Well, the FLASH BOARD can handle complex instructions coming from the keyboard to turn on and off multiple audio channels on demand. NOT just a single stereo bus, but 128 audio channels of input. And do it fast enough so that you can play that screaming riff without a second thought about the word latency! You know – hardware! Not that there isn’t any latency, it’s just that its always been small enough to be in the “who cares” realm. But Flash in how fast it has to be to access the audio and deliver it in a musically timely fashion, as they say.
I did some math and figure in a year’s time, a Flash Board saves me almost an entire work week of wait time (I play everyday, and had a basic set that took my Motif XF over 28 minutes to load) – I now turn my instrument ON and MY PERSONAL WAVE ROM is available. Now selecting VOICES is as quick and easy as click-click.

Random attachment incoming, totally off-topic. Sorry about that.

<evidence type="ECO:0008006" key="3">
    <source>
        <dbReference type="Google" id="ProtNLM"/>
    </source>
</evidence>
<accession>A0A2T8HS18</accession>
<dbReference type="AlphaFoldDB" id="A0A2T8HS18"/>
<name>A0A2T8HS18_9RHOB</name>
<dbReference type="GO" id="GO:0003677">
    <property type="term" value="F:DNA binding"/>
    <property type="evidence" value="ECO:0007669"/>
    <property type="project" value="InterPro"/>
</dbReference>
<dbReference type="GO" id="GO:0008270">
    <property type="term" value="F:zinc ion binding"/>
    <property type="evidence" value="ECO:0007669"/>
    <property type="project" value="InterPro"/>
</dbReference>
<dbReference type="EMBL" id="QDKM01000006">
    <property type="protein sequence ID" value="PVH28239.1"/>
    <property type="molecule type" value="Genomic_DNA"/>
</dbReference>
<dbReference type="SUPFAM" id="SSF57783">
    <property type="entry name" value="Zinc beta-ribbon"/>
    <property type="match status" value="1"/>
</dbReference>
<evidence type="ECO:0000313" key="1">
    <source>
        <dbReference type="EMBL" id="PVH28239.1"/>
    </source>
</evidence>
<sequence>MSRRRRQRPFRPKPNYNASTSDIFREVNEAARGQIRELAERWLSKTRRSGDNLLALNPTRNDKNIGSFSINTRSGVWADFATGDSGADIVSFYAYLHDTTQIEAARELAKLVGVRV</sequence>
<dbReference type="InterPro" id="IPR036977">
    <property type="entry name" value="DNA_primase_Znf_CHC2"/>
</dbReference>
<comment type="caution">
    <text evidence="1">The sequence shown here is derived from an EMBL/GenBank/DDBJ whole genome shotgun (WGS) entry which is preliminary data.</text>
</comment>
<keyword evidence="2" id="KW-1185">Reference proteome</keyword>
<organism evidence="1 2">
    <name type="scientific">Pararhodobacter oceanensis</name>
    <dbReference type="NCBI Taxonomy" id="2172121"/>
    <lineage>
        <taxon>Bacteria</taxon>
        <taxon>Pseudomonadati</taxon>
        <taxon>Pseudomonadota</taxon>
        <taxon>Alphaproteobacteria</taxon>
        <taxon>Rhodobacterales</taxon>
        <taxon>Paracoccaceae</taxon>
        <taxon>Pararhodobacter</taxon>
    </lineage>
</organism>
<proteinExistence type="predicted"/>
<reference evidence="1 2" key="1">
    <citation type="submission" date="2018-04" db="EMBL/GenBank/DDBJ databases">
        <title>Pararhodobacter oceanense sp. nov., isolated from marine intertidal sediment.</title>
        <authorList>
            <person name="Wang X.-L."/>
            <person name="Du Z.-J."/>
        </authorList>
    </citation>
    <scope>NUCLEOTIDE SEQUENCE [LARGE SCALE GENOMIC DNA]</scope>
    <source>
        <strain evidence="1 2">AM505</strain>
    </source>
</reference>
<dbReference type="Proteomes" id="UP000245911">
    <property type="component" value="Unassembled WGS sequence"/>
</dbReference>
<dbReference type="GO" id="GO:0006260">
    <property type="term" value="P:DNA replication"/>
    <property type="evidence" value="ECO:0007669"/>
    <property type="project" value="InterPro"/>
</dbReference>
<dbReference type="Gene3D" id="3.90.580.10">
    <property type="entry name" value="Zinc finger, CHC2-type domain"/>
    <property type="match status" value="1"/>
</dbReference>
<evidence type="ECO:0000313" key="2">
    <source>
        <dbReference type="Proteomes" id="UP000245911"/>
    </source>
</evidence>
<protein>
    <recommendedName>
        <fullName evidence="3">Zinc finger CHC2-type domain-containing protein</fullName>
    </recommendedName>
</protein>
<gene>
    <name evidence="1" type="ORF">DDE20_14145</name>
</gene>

Once organized, your entire MOXF Library of sounds can be Categorized and Rated (by you) and available for instant access – and this will be true for all Voices, even those that use custom Waveforms and Samples.
Troubleshooting: What you want to avoid is DUPLICATING data on your WAVEFORM LIST. This unfortunately can happen when you don’t yet appreciate the fact that data will go to the END of the list (or the lowest numbered empty location). How can the MOXF know that you have not already LOADED the data? This is the beautiful thing – it will keep track of what is in memory already as long as you use one of YOUR custom Files. All of my files “know” that “S700SftSt”, “S700MedSt”, and “S700HrdSt” are situated at Waveforms 0001, 0002 and 0003 of my Flash Board, in the same way every MOXF File “knows” the Concert Grand Piano’s “CF3 Stretch Sw St” Waveform is located at PRESET Waveform 0001.